Thanks to the local search community, we’ve helped over 2,000,000 American businesses over the last three-and-a-half years improve their Local Search presence.
I’m not necessarily saying anyone should do this right now, as the implications of syncing / switching over completely to a Google +Local page are still unclear.
Take a step back and not fall victim to “shiny object syndrome,” as SEO’s (including your humble author) so often do. Siri represents somewhere around 4.875% of all Local searches. (And just 1.196% of ALL searches.)
In what’s later been termed “self-preferencing,” I suggested in 2012 that those of us practicing organic optimization should probably bone up on Adwords as a defensible future skillset.
Not that it is any surprise to anyone, but Google just announced the end of Place Pages. I offer some questions and document possible answers.
It sure looks like we’re getting much closer to the day where Places and Plus become tightly integrated, both in terms of backend infrastructure AND what the searcher sees in his Universal Search-Plus-Your-World results.
For someone in Local Search, it’s been thrilling to see this kind of major traditional advertising campaign, and I’ve felt that Google’s placements have been impossible to miss. They did their homework on where to show the ads, and used headlines that resonate with Portlanders in both tone and content.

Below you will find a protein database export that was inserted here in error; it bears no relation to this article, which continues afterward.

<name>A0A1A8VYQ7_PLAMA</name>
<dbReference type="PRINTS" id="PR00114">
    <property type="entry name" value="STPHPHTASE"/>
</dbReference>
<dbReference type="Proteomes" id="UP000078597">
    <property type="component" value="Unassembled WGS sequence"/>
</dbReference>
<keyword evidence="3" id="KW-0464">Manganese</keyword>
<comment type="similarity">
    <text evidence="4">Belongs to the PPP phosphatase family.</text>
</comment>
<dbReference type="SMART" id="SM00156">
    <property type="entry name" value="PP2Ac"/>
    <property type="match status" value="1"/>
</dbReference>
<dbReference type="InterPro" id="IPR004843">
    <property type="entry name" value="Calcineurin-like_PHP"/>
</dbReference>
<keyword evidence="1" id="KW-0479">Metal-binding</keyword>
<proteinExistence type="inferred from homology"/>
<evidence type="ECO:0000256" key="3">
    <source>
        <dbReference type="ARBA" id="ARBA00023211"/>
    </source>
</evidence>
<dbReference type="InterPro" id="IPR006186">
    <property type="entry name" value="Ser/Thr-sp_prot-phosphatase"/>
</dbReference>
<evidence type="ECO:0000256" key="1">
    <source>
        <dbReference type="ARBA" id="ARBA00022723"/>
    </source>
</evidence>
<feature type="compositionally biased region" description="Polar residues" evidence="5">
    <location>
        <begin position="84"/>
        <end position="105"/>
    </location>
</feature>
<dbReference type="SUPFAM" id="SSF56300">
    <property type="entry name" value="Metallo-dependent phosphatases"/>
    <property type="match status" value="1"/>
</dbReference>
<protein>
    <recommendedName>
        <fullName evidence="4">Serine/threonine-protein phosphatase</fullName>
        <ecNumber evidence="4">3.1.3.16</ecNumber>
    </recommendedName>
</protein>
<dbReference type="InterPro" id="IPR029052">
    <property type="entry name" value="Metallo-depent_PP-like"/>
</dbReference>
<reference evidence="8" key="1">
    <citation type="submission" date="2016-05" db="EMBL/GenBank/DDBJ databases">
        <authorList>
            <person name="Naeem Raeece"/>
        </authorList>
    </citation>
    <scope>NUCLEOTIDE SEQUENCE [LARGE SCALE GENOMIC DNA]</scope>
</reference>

Clearly that’s hyperbole that’s associated with seemingly every technology merger and/or hot startup these days. But if the reported deal goes through, it would represent a colossal shake-up in our little world of Local Search.
Google decided to roll out its new user interface (first reported by Mike Blumenthal on July 5th) for local search results yesterday. It is a tectonic shift, both algorithmically and visually, that has left a number of publishers, and certainly spammy lead generators, catatonic today. I actually don’t think this new UI is any worse for IYPs than the 7-pack was.
I find it fascinating that Google would embark on what seems to be a fairly significant sales process for Local before getting its customer service ducks in order.
With so many of Google’s organic guidelines, it seems like intent is key to determining what is and is not spam. Yet in Local, the line is a little blurrier. It seems to me that Google could solve this problem quite easily, however, by removing the ranking weight given to geographic keywords in the business title.
how many clicks are going to go to that #1 organic listing? I know mine didn’t the first time I saw this result. Google knows users don’t want to sort through Google’s search results only to be directed five OTHER companies’ OWN Local search results.
Initially my thought was that any deal that made this ecosystem a little simpler would be a good thing from the perspective of the SMB. But, many of my clients already want to put all of their eggs in the Google basket, and that is just not a healthy business model. How much further would a Gelp (Yoogle?) partnership skew that kind of thinking?